Great, the party has a principle that aims to ensure that government acts only to prevent harm to others. Awesome, or at least it would be if the party abided by it. Riddle me this: If the ZACP’s first principle – Liberty – argues that government should only act to prevent harm to others, why does the ZACP have 10 interventionist plans that have nothing to do with preventing harm?
Not to put too fine a point on it, but the ZACP isn’t even in Parliament yet and it’s evidently not capable of honouring what is arguably its most fundamental principle. I’m dying of laughter here. This is the crowd that ends each of its solution plan videos with: “You tell us what’s broken, we’ll tell you how to fix it.”
If you’re in the mood for more of a laugh, check out my previous article that points out a number of issues with four of the party’s 10 plans. One of those plans is education. Instead of going to market and engaging the company that is already solving the education problem in South Africa (Spark Schools), the purple clown-show proposes switching the schooling system to the double-shift model, which is great for the budget and ok for educational quality. My point here is that Marxists push interventionism and the fool’s gold that is legislative abracadabra whereas capitalists prefer to let the market figure things out.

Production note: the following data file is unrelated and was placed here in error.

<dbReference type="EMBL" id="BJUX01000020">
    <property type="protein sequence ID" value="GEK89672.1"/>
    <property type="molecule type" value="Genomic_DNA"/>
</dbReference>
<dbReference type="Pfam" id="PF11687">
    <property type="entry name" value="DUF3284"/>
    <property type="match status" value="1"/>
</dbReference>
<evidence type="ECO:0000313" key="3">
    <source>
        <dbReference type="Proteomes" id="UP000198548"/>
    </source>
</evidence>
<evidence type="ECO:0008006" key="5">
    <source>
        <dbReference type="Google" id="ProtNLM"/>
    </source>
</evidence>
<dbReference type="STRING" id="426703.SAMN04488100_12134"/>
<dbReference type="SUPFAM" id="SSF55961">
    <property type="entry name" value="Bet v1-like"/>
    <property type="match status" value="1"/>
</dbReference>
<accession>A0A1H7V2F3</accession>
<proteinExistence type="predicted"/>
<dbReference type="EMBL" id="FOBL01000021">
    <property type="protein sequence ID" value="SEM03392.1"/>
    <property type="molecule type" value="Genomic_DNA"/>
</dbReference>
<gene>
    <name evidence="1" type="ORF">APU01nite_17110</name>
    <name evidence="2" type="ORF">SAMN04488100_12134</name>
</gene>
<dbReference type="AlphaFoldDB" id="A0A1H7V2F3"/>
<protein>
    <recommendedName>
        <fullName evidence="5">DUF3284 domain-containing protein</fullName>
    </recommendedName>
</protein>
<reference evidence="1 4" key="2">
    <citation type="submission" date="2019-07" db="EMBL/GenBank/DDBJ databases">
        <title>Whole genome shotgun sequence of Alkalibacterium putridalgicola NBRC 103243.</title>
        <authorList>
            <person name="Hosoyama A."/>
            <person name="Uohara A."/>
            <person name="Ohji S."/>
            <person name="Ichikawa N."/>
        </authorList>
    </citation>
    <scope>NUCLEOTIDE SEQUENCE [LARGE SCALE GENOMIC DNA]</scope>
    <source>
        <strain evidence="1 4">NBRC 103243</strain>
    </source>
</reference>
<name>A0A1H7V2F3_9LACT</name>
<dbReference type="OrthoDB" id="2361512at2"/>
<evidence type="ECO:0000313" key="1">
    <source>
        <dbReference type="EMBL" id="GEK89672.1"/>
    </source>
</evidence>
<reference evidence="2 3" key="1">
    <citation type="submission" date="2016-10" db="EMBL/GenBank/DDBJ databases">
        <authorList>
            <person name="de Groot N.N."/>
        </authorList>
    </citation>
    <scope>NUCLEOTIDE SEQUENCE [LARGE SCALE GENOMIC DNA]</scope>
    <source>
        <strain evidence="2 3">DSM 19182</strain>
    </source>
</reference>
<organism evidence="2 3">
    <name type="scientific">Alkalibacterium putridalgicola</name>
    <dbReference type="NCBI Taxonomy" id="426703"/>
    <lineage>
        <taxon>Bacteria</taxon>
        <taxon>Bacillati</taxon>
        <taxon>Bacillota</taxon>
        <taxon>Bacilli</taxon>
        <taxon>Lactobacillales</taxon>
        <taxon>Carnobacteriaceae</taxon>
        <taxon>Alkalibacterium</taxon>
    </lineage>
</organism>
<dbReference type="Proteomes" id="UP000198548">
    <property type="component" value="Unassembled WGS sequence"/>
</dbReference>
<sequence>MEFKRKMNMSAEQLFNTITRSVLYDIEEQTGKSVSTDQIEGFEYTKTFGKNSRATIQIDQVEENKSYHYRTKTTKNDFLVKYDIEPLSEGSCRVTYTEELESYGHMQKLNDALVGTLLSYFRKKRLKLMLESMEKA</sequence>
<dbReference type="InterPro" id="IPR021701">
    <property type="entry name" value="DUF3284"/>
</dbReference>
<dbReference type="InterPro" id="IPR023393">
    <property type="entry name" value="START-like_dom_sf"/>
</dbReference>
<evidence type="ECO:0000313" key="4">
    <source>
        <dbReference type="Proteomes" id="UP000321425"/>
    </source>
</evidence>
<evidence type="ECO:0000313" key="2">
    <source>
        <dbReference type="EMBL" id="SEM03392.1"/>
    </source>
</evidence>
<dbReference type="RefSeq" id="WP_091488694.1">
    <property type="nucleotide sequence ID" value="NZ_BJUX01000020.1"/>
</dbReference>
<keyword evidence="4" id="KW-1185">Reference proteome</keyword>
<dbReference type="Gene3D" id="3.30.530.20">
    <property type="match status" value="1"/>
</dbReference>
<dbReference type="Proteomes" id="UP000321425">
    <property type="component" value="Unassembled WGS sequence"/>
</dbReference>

Again, not to put too fine a point on it, but if you’d be so kind as to click here, you’ll be taken to the ZACP’s plans. At the end of each summary for each plan, you should notice some variation of: “When elected, we will push for this to be made law.” Legislative abracadabra. What you won’t see is links to research, data, or anything else that shows that what’s being proposed by our purple central planners, is actually needed or has a chance of working. What you definitely won’t see is an explanation as to how the proposed legislative changes honour the party’s Liberty principle.
The idea of a human right called the “right to work” was coined by the French socialist leader Louis Blanc. The logical response to the folly of such a right is: What if there aren’t any jobs available? According to the ZACP’s principles, which can be found here, you might be relieved to read that the party has worded its right-to-work principle in a way that is very much in line with the principle of voluntary exchange we discussed earlier. Awesome! Not really. If the party meant voluntary exchange, then it’s reasonable to expect that the party would have named it as such. What’s been done is the use of a socialist title combined with a capitalist explanation.